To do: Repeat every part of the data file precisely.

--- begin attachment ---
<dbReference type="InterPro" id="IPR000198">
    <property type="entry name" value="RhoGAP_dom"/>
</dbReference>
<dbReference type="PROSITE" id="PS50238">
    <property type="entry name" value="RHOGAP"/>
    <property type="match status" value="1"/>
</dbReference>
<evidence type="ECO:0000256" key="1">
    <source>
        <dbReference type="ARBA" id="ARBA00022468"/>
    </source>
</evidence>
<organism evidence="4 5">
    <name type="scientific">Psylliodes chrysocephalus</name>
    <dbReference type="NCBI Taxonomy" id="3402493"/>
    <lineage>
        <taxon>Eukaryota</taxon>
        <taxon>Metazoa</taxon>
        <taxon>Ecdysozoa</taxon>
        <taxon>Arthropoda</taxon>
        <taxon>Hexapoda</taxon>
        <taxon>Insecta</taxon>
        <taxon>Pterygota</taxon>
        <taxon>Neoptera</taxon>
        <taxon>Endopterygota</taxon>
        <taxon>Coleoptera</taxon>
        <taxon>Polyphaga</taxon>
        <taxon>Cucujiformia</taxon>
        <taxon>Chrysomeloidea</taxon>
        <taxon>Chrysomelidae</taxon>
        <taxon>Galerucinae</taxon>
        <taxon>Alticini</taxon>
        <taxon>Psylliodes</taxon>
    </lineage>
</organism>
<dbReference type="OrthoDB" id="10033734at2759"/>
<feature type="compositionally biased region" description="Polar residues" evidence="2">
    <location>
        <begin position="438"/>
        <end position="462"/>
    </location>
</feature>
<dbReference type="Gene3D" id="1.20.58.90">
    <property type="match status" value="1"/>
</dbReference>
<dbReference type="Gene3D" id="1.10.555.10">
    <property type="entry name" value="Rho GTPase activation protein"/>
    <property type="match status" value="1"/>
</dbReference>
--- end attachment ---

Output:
<dbReference type="InterPro" id="IPR000198">
    <property type="entry name" value="RhoGAP_dom"/>
</dbReference>
<dbReference type="PROSITE" id="PS50238">
    <property type="entry name" value="RHOGAP"/>
    <property type="match status" value="1"/>
</dbReference>
<evidence type="ECO:0000256" key="1">
    <source>
        <dbReference type="ARBA" id="ARBA00022468"/>
    </source>
</evidence>
<organism evidence="4 5">
    <name type="scientific">Psylliodes chrysocephalus</name>
    <dbReference type="NCBI Taxonomy" id="3402493"/>
    <lineage>
        <taxon>Eukaryota</taxon>
        <taxon>Metazoa</taxon>
        <taxon>Ecdysozoa</taxon>
        <taxon>Arthropoda</taxon>
        <taxon>Hexapoda</taxon>
        <taxon>Insecta</taxon>
        <taxon>Pterygota</taxon>
        <taxon>Neoptera</taxon>
        <taxon>Endopterygota</taxon>
        <taxon>Coleoptera</taxon>
        <taxon>Polyphaga</taxon>
        <taxon>Cucujiformia</taxon>
        <taxon>Chrysomeloidea</taxon>
        <taxon>Chrysomelidae</taxon>
        <taxon>Galerucinae</taxon>
        <taxon>Alticini</taxon>
        <taxon>Psylliodes</taxon>
    </lineage>
</organism>
<dbReference type="OrthoDB" id="10033734at2759"/>
<feature type="compositionally biased region" description="Polar residues" evidence="2">
    <location>
        <begin position="438"/>
        <end position="462"/>
    </location>
</feature>
<dbReference type="Gene3D" id="1.20.58.90">
    <property type="match status" value="1"/>
</dbReference>
<dbReference type="Gene3D" id="1.10.555.10">
    <property type="entry name" value="Rho GTPase activation protein"/>
    <property type="match status" value="1"/>
</dbReference>